If you listen to broadcast radio, whether it’s commercial or public, you don’t hear anywhere near as much promotional conversation about all the different ways that you can consume the radio stations’ content. One of the reasons for that is that programmers know that that digital listening really is not additive to their terrestrial listening yet. Nielsen’s all over this; Nielsen knows that you can’t monetize what you can’t measure. So I think we’re going to look back at this kind of awkward period in time a few years from now and go “Wow, that was just so strange that that everybody was moving to digital consumption, and yet we weren’t really talking about it and promoting it” because, again, it just doesn’t have the kind of financial impact, either in public or commercial radio, that eventually it will.
Current: That totally makes sense but — this is kind of an aside — can you help me understand why Nielsen hasn’t been more on top of this? Does this threaten their business model in some way?
Jacobs: It doesn’t threaten their business model, but certainly there has been resistance in certain radio circles to look at Pandora and Spotify and some of the other peer-play listening. It’s competitive. Again, it’s the same thing that other traditional media have gone through in terms of digital disruption, so I think maybe that has been part of it. But the other part is that consumer behavior is moving quicker than research companies can adequately measure it and take advantage of it, and it’s expensive, and the solutions are not exactly linear. It does take a lot of time and a lot of brainpower, so there’s been a lot of mitigating reasons why this hasn’t been together. And remember that Arbitron was sold to Nielsen just a couple of years ago, so there was that transition as well. It all kind of comes down to that.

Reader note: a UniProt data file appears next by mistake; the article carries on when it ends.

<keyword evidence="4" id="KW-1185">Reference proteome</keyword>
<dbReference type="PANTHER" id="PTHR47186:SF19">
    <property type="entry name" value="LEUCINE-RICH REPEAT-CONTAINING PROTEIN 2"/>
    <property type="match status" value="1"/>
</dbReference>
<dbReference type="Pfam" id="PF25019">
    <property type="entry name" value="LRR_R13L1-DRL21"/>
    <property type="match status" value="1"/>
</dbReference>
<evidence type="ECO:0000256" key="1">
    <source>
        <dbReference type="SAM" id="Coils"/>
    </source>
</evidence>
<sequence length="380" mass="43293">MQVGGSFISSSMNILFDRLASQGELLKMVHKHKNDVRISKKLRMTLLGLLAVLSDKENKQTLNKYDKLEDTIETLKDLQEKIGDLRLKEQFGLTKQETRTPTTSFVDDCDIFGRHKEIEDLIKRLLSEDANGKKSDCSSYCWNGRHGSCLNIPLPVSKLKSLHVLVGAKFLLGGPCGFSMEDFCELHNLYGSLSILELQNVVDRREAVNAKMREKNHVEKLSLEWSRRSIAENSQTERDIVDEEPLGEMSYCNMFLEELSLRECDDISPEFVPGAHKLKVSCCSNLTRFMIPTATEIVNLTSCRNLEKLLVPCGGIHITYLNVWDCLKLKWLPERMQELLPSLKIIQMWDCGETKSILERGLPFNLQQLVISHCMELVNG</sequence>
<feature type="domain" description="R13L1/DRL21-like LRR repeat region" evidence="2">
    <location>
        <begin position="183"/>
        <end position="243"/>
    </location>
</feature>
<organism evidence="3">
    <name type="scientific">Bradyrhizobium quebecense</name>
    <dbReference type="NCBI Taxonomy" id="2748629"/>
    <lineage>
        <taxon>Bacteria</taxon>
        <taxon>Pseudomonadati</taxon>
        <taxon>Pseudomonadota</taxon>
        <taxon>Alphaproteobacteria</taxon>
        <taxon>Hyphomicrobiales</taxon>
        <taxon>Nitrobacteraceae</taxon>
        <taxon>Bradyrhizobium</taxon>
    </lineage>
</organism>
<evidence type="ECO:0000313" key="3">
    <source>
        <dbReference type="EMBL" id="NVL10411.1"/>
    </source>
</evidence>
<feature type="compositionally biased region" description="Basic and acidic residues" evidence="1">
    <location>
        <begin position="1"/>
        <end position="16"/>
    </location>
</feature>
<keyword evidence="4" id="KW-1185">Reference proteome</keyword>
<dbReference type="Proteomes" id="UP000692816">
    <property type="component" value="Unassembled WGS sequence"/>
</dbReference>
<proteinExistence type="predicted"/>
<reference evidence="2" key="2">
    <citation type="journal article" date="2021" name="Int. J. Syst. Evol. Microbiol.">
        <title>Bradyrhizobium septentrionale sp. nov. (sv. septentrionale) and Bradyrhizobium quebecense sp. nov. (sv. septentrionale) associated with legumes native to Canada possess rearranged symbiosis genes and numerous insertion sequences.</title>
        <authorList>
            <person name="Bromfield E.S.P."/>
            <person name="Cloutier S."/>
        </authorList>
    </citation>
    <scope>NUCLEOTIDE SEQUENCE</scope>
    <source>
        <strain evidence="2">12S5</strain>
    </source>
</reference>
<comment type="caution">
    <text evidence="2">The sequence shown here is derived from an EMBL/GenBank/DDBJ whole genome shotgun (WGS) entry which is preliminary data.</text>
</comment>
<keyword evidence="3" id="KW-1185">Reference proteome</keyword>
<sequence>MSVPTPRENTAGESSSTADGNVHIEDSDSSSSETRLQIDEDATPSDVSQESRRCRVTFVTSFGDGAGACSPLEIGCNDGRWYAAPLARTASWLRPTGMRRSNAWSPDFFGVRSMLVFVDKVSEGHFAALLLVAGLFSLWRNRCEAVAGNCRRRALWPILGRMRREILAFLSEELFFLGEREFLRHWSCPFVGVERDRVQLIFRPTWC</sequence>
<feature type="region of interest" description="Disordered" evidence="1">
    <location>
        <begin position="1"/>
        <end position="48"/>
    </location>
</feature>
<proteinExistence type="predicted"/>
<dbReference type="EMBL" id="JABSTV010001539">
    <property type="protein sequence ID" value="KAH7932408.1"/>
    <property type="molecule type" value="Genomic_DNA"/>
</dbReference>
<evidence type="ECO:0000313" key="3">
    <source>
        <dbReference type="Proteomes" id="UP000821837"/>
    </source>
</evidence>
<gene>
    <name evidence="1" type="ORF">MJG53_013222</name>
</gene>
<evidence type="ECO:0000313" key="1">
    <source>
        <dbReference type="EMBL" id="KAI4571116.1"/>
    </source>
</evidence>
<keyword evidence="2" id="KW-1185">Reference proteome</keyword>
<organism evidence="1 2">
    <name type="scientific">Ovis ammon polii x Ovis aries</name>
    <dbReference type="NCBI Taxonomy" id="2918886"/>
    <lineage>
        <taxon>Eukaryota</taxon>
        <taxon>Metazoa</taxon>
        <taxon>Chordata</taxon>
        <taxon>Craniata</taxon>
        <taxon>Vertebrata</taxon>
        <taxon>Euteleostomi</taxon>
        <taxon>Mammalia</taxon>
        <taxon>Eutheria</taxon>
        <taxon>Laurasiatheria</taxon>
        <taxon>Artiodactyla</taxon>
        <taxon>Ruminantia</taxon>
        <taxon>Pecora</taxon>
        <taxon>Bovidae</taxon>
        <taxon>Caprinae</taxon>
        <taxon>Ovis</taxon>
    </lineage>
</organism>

But the other part of it is that broadcast radio listening is still bigger than what many people think. They’ve done these studies — whether you’re talking to advertisers or media pundits, if you will — and when you ask the question, “What percentage of the population listens to the radio every week?”, nobody guesses 93 percent. Everybody thinks it’s a heck of a lot lower than that. And yet the reach numbers have held up well. Clearly the time-spent-listening numbers have eroded, and if you zero in on, say, millennials — and you can see that in our data — millennial usage is obviously not as strong as it is for baby boomers.
Radio has actually held up a lot better than many people think, but, as we pointed out in PRTS7, slowly but surely — the ridiculous metaphor I think I gave is that the toothpaste is out of the tube — whether you promote your stream or you promote your mobile app or you promote your podcasts, people are going to find it, and that’s what’s happening now. It’s been more organic than it has been promotional, but eventually, if you’re in the space where you love podcasts, radio better be there providing great podcast content. Public radio, fortunately, has been way ahead of the game.